Article by Jarred Edwards
Common Basketball Injuries
Basketball injuries are generally defined as either acute/traumatic or overuse injuries. Acute or traumatic injuries occur due to a sudden force or impact, such as a fall or a stumble, resulting in direct damage to ligamentous or bony structures.
The most common injuries in basketball pertain to various types of ankle sprains, and patellofemoral pain or acute knee trauma (Drakos, M. et al, 2010). The trend clearly suggests lower limb injuries, which account for approximately 62%, occur much more regularly than injuries to the trunk or upper limb. Of these injuries, the majority are acute and occur at a rate of between 6-14 injuries/1000 hours played.
What's the Incidence of Basketball Injury?
According to a study of high school basketball players by the National Athletic Trainers' Association (NATA):
- 22% of all male basketball players sustained at least one time-loss injury each year.
- 42% of the injuries were to the ankle/foot
- 11% hip and thigh
- 9% knee
- Sprains were the most common type of injury (43%).
- General trauma was the second most common type of injury (22%).
- 60% percent of the injuries occurred during practice highlighting the need to warm up and strap for training.
- 59% of game-related injuries occurred during the second half of the game, which identifies fatigue as a predisposing factor.
Basketball Injury Prevention Strategies
The following safety precautions are recommended to help prevent help basketball injury:
- Warm up thoroughly prior to playing a game or training.
- Ensure you have excellent core control, proprioception, speed, strength, endurance, agility and plyometric skills.
- Wear supportive basketball shoes with skid-resistant soles.
- Use good technique.
- Clean of courts before play - check for slippery spots or debris.
Did you know...
There is continuing expansion in research surrounding identifiable risk factors and prevention of injuries. This has led to a number of clinical measures that physiotherapists can assess and monitor to potentially lower your risk of injury. These tests are based around testing a player’s proprioceptive or dynamic balance ability throughout the lower limb, both in static and dynamic situations.
A systematic review published in 2015 concluded that "irrespective of their ankle injury history status, there was a preventative effect of proprioceptive training on ankle sprains."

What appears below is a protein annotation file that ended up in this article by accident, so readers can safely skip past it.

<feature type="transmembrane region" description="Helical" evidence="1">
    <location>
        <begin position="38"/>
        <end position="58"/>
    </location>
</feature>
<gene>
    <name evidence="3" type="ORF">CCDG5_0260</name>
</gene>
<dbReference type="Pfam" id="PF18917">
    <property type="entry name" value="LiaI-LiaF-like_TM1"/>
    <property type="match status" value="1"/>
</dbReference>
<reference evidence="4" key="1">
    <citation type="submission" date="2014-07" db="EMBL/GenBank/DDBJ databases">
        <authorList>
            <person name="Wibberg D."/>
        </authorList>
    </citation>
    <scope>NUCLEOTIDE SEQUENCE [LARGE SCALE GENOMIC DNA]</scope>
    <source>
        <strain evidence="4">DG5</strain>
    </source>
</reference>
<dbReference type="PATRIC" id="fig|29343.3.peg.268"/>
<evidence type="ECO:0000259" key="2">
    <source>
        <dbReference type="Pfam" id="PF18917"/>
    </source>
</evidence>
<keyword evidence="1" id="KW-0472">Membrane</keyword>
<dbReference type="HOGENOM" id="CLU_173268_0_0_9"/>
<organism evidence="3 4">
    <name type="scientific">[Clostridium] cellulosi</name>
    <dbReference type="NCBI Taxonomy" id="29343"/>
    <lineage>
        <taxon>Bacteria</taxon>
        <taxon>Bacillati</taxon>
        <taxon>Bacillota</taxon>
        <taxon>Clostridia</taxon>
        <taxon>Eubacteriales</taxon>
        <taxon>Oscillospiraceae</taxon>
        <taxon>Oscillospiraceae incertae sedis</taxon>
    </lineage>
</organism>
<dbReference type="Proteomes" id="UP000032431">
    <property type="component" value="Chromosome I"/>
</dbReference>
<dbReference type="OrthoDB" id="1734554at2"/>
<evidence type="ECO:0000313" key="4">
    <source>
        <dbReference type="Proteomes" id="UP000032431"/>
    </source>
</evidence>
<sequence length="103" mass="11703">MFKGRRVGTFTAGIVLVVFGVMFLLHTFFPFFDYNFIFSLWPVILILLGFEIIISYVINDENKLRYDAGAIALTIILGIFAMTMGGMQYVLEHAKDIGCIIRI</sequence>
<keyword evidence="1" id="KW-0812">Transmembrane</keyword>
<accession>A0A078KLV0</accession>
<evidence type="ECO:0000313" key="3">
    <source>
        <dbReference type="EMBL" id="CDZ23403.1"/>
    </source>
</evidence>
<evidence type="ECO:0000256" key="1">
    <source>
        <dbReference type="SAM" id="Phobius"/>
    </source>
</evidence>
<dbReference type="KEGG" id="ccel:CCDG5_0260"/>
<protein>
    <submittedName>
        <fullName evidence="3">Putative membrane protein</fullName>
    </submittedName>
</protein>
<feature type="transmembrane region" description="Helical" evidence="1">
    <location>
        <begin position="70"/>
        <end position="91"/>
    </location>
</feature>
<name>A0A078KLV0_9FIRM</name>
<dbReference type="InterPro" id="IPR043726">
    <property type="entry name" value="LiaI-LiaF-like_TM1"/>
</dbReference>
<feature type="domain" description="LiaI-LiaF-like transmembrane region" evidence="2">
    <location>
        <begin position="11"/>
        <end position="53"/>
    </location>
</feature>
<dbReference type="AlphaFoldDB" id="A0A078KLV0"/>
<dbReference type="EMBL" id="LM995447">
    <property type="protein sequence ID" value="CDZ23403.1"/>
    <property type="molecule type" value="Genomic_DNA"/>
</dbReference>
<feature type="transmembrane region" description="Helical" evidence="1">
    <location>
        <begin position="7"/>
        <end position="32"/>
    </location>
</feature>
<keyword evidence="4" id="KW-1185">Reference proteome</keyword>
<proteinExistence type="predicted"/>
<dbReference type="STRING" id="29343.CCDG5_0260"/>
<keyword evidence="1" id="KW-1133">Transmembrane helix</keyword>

To further strengthen this position, two recent basketball-specific studies identified that just 8-weeks (3 x 20-30 minute sessions per week) of proprioceptive and neuromuscular training can significantly reduce the risk and total number of ankle injuries over the season (Taylor, J. et al, 2015). These exercise programs were also a lot more effective in those players who had had previous ankle injuries, suggesting that it is even more important to address these deficits following a resolved injury.
External ankle supports and high-top basketball shoes have also found to be effective at reducing the incidence of ankle injuries in basketball players!
How Do You Identify Your Risk of Injury?
As a result of this growing field of research, physiotherapists have been equipped with the tools and clinical tests to assess your proprioceptive ability in order to intervene with a client-specific training program, and monitor improvements over a period of time to continually assess your risk levels.
These measures include such things as:
- Basketball-specific testing,
- Lower kinematic chain testing of static and dynamic proprioception,
- Deep core and pelvic control.
These assessments are particularly important for those who have had previous ankle injuries to help reduce recurrence. If you have a current injury, or you would just like a thorough assessment to potentially reduce your risk of injury, join us in the clinic and we can provide you with guidance and a personalised strengthening and control program to assist your athletic endeavours.
If we can MEASURE it and IDENTIFY the deficits, we have a much better chance of PREVENTING injuries!
Please contact your physiotherapist for more advice regarding basketball injuries:
Common Basketball Injuries
Common Treatments for Basketball Injury
FAQs for Basketball Injury
Helpful Products for Basketball Injury
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Last updated 10-Aug-2016 07:45 PM
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